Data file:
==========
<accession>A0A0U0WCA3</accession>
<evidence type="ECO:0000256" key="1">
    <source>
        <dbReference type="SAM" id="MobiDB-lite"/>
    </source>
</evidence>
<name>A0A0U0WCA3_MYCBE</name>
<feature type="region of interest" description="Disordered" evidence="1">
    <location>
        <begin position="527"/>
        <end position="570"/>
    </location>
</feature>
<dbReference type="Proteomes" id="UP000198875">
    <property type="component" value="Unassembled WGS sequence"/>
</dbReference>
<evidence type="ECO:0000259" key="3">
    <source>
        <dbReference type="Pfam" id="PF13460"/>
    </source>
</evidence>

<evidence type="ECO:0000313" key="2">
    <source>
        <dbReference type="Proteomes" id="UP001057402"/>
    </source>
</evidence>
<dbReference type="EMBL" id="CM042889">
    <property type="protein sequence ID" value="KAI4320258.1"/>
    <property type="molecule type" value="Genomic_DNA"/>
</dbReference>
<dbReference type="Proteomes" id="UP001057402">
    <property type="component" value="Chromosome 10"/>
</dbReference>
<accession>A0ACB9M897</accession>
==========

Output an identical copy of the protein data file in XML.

<accession>A0A0U0WCA3</accession>
<evidence type="ECO:0000256" key="1">
    <source>
        <dbReference type="SAM" id="MobiDB-lite"/>
    </source>
</evidence>
<name>A0A0U0WCA3_MYCBE</name>
<feature type="region of interest" description="Disordered" evidence="1">
    <location>
        <begin position="527"/>
        <end position="570"/>
    </location>
</feature>
<dbReference type="Proteomes" id="UP000198875">
    <property type="component" value="Unassembled WGS sequence"/>
</dbReference>
<evidence type="ECO:0000259" key="3">
    <source>
        <dbReference type="Pfam" id="PF13460"/>
    </source>
</evidence>

<evidence type="ECO:0000313" key="2">
    <source>
        <dbReference type="Proteomes" id="UP001057402"/>
    </source>
</evidence>
<dbReference type="EMBL" id="CM042889">
    <property type="protein sequence ID" value="KAI4320258.1"/>
    <property type="molecule type" value="Genomic_DNA"/>
</dbReference>
<dbReference type="Proteomes" id="UP001057402">
    <property type="component" value="Chromosome 10"/>
</dbReference>
<accession>A0ACB9M897</accession>